Immunohistochemical analysis was conducted using the antiserum raised against fGRP in a rabbit, as described previously (Koda et al. 2002). This anti-fGRP serum was confirmed to recognize specifically three nLPXRFa peptides (nLPXRFa-1, -2 and -3), by a competitive ELISA. The IC50 values (concentrations yielding 50% displacement) in the competitive ELISA were estimated as follows: 9.0 nM for nLPXRFa-1 (SVPNLPQRFa), 18.9 nM for nLPXRFa-2 (MPHASANLPLRFa), 16.9 nM for nLPXRFa-3 (SIQPLANLPQRFa), 14.4 nM for fGRP (SLKPAANLPLRFa) and more than 10 000 nM for other RFamide peptides, e.g. human PrRP (TPDINPAWYASRGIRPVGRFa), human NPFF (FLFQPQRFa) and human Kiss10 (YNWNSFGLRFa). Immunohistochemical analysis was performed as described previously (Tsutsui et al. 2000, Koda et al. 2002, Ukena et al. 2003a, Chowdhury et al. 2008). In brief, adult newts were killed by decapitation, and brains were fixed as described above. The whole brain was frontally or sagittally frozen-sectioned at 10 μm thickness on a cryostat at −20 °C. Endogenous peroxidase activity was eliminated from the sections by incubation with 0.3% H2O2 in absolute methanol for 10 min. After blocking nonspecific binding components, the sections were immersed in the primary antiserum against fGRP at a dilution of 1:1000 (Koda et al. 2002). Immunoreactive products were detected with an ABC kit (Vectastain Elite Kit; Vector Laboratories, Inc., Burlingame, CA, USA), followed by diaminobenzidine reaction, according to our previous method (Tsutsui et al. 2000, Ukena et al. 2003a). The specificity of the staining was assessed by substituting the antiserum with antiserum (1:1000 dilution) that had been preadsorbed by incubating with the antigen (synthetic nLPXRFa-1, -2 and -3) in a saturating concentration (50 μg/ml) overnight before use. The localization of immunoreactive cell bodies and fibers in the brain was studied using an Olympus BH-2 microscope.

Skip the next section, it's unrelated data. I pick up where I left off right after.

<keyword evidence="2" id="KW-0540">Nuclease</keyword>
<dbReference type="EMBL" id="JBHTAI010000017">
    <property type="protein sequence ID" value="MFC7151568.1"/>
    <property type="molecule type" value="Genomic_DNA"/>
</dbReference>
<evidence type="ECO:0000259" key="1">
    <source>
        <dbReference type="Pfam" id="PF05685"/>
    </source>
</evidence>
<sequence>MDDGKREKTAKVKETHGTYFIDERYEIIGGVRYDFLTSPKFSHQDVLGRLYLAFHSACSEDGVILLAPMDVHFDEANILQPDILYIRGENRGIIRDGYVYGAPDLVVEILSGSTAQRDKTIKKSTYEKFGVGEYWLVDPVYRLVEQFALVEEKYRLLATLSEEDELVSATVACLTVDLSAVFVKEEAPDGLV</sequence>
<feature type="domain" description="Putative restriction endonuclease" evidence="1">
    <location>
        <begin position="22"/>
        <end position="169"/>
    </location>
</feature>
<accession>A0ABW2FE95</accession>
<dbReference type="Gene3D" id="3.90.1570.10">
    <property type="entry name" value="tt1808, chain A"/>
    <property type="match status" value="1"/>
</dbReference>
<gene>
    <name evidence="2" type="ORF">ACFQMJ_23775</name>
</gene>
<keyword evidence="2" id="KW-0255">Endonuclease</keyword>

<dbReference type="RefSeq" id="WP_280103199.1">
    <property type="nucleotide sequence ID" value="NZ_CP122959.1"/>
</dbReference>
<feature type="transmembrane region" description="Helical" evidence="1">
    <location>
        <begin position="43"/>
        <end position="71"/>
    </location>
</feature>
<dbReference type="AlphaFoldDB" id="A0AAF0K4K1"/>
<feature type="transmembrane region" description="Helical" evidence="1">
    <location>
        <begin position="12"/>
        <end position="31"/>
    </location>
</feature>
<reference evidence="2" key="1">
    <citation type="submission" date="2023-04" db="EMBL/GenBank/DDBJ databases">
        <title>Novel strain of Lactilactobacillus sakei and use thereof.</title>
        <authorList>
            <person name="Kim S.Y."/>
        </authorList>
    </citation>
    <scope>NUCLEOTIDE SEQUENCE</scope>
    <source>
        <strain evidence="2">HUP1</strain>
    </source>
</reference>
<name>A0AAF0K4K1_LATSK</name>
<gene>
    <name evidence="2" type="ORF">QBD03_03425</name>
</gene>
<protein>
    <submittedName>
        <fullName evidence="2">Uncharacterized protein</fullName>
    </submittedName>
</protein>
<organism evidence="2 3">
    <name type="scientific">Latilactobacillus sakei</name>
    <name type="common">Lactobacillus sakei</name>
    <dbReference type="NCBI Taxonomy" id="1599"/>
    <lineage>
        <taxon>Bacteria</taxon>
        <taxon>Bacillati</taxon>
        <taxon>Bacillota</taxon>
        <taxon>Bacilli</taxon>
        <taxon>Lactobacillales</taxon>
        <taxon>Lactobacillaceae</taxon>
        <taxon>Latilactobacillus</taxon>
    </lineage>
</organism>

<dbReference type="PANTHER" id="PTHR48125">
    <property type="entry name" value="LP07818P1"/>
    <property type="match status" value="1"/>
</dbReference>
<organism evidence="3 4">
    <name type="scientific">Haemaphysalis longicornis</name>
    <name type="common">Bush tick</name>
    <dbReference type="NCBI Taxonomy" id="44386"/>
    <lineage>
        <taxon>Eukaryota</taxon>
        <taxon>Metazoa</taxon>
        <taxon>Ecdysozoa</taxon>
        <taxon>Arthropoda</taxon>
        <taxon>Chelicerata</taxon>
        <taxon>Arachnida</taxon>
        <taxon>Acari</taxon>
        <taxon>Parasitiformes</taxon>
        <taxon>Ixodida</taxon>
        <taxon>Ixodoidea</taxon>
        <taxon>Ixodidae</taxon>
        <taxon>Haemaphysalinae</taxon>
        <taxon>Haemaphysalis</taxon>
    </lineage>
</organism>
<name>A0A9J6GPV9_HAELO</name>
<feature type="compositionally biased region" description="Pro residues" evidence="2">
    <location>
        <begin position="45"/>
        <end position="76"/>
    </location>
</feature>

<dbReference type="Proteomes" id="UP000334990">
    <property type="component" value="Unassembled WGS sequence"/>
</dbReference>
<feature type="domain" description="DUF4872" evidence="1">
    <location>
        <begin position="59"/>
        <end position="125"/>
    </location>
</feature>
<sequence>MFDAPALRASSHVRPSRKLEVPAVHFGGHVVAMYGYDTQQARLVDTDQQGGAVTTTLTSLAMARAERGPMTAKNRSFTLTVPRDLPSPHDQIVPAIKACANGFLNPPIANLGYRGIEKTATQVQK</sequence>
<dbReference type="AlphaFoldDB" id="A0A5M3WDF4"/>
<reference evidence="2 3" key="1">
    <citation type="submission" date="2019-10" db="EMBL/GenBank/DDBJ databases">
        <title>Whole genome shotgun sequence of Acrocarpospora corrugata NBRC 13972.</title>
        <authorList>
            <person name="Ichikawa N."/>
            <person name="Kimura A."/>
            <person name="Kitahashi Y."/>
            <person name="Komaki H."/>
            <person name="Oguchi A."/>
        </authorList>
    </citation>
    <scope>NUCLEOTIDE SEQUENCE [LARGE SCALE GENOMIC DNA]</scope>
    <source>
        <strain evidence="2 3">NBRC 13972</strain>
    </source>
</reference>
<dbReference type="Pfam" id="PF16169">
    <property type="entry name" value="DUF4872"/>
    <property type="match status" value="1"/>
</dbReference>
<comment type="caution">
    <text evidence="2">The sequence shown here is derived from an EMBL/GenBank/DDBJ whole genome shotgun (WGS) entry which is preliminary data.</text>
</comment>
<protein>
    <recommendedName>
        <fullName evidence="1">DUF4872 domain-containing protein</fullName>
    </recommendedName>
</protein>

Analysis of the effect of melatonin on nLPXRFa precursor mRNA expression

Newts were administered with melatonin through i.p. injection or loading in ordinary water aquariums. For i.p. injection, melatonin (10 μg melatonin in 50 μl saline) or vehicle (50 μl saline) was injected, and brain samples were collected after 1 h of injection. For loading in aquariums, melatonin (2 mg melatonin in 2 l water) or vehicle (2 l water) was added into water aquariums twice in a week and newts were allowed to move freely in the aquarium. Brain samples from newts were collected after 1 week of loading with melatonin or vehicle. In both experiments, newts were kept under continuous light. To quantify the newt LPXRFa peptide precursor mRNA, competitive PCR analysis was performed as described previously (Chowdhury et al. 2010), with a little modification. The newt brains were removed and snap-frozen immediately in liquid nitrogen. Total RNA (including rRNA and mRNA) was isolated by the Sepasol extraction method (Sepasol-RNA I Super; Nacalai Tesque) from newt brains and reverse transcribed using oligo (deoxythymidine)12–18 primer (Amersham Pharmacia Biotech) and reverse transcriptase (M-MLV Reverse Transcriptase; Promega). Standard and competitor DNAs for competitive PCR analysis of the precursor nLPXRFa peptide were produced by PCR, using cDNA generated from the newt brain and primers indicated in Table 1. The PCR was conducted at 94 °C for 3 min, then 30 cycles at 94 °C for 1 min, 60 °C for 1 min and 72 °C for 1 min, with an additional incubation at 72 °C for 3 min. PCR products were spectrometrically quantified and each aliquot was used as standard or competitor DNA.